Colorado quarterback Shane Dillon quits football to pursue hoops

The day Shane Dillon gave up basketball to focus on football two years ago, his AAU coach Marshawn Cherry admits he was disappointed.

"It was a little surprising," Cherry said. "Late in his junior year, he told me at a tournament in Las Vegas he was going to focus on basketball and he ended up getting like seven scholarship offers that weekend. Then the following Tuesday, he changed his mind and ended up committing to Colorado to play football instead."

It took more than two years and plenty of sleepless nights, but Dillon is ready to reverse course on that decision. The Colorado quarterback announced Tuesday he will leave the program, quit football and pursue basketball at another school.

What prompted the change of heart was Dillon missed basketball during his year away from the sport.

A lifelong basketball player who averaged 25 points and 12 rebounds his junior season at Christian High School in El Cajon, Calif., Dillon didn't begin to take football seriously until he found success at quarterback midway through his sophomore year. Scholarship offers from the likes of Ohio State, Vanderbilt and Arizona poured in after his junior season in football, so the strong-armed 6-foot-5 Dillon decided he had a brighter future on the gridiron.

"I always kind of felt my decision that I had to play football was forced upon me a little bit," Dillon said in a statement. “People told me I had to make a decision by the end of my junior year between football and basketball because quarterbacks all seemed to commit pretty early. Basketball has always been my passion, and even though I really enjoyed my year here, I felt the time is now for me to make the change."

Had Dillon made a more immediate impact for the struggling Colorado football program, perhaps he'd have been less likely to turn back to basketball. Instead he spent most of last season recovering from right shoulder surgery and concluded spring practice third on the depth chart behind Connor Wood and Nick Hirschman, though Hirschman left the program in May to transfer to Akron.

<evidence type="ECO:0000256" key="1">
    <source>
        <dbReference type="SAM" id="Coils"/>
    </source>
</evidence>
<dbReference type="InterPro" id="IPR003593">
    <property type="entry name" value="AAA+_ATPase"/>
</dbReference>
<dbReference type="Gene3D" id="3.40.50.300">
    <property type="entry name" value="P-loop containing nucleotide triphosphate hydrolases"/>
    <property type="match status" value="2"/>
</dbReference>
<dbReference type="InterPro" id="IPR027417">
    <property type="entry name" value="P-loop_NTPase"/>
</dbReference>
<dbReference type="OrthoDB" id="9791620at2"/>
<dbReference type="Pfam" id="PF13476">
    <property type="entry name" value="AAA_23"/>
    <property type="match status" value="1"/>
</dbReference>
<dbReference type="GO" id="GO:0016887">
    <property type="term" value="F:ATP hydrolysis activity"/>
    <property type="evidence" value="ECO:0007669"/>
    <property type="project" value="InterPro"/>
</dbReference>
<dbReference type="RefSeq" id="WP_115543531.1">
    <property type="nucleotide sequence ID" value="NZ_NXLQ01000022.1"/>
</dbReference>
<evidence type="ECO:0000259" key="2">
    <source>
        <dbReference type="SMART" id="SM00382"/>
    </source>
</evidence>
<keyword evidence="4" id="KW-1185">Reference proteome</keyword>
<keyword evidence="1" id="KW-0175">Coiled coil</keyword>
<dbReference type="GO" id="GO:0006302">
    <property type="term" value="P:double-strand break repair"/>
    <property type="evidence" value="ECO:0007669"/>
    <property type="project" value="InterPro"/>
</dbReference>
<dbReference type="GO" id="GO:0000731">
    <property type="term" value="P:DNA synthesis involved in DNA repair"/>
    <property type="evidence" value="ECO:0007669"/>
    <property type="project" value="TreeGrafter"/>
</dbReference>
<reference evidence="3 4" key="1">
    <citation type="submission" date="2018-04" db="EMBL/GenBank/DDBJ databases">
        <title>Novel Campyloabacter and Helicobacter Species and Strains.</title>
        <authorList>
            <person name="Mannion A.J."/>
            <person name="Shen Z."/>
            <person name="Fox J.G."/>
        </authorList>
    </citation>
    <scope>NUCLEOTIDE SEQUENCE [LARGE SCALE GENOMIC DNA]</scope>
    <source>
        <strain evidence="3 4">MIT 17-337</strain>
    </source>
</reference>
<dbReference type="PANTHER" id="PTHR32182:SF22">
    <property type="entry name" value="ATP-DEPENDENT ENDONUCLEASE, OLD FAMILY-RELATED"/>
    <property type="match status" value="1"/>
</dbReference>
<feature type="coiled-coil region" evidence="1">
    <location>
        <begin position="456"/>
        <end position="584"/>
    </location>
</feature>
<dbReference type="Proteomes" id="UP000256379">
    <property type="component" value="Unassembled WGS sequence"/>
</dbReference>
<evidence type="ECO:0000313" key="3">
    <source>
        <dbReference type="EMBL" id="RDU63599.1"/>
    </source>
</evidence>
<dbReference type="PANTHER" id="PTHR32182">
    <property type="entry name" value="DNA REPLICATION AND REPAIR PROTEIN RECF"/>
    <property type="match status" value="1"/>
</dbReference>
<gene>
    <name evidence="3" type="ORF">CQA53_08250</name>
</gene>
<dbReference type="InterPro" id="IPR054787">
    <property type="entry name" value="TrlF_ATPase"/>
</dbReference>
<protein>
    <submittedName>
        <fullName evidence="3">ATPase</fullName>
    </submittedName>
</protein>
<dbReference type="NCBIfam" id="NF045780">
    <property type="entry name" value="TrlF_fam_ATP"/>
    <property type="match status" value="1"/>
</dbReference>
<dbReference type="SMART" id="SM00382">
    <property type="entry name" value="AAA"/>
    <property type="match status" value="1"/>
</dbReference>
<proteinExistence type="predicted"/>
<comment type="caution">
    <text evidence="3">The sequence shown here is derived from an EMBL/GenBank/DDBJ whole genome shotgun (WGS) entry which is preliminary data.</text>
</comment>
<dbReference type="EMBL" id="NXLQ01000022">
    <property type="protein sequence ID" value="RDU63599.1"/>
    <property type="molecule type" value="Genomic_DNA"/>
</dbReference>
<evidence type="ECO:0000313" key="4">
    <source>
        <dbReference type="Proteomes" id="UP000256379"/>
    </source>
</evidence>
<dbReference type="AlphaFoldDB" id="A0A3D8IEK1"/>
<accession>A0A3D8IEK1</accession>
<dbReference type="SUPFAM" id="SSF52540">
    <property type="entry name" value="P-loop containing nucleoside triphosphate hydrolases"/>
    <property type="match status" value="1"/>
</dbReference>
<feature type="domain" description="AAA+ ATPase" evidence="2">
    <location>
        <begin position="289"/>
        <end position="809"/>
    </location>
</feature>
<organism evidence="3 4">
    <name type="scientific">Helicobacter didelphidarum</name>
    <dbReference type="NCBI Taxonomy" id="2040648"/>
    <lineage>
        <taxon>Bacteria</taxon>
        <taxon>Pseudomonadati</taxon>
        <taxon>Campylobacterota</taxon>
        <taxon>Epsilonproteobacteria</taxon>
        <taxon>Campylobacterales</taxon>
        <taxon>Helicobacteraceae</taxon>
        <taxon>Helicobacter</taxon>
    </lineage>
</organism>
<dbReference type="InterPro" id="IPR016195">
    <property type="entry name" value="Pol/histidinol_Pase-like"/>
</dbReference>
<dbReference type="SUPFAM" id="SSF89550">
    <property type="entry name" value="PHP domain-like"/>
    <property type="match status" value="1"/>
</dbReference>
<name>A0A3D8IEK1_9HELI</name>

Even though Dillon hasn't played competitive basketball in over a year, he told Cherry he has regularly played in pickup games since football season ended and he's bigger, stronger and faster than he was in high school. That made it easy for Cherry to offer encouragement when Dillon called Friday and asked for his former coach's blessing about giving hoops another try.

"He's a wing with good size and the ability to shoot, handle and pass it," Cherry said. "He's a very good passer and from what he told me he's in shape and he played pretty much every day at the gym at Colorado, so he should still be a pretty darn good player."

Dillon initially asked Colorado basketball coach Tad Boyle about joining the team, but the Buffs coach had no scholarships available and Dillon didn't want to walk-on. As a result, he'll participate in some showcase events this summer in hopes of finding another Division I school interested in giving him a second chance to pursue basketball.

Among the basketball programs interested in Dillon after his junior year of high school were San Diego, UC Irvine and Holy Cross. Cherry is confident Dillon will find some more suitors the next few weeks now that he has finally made a decision between his two passions.

"He was always pulled in two directions between basketball and football and he was never sure what his love was," Cherry said. "I think after a year away from basketball, he actually missed it and he realized what he had given up."

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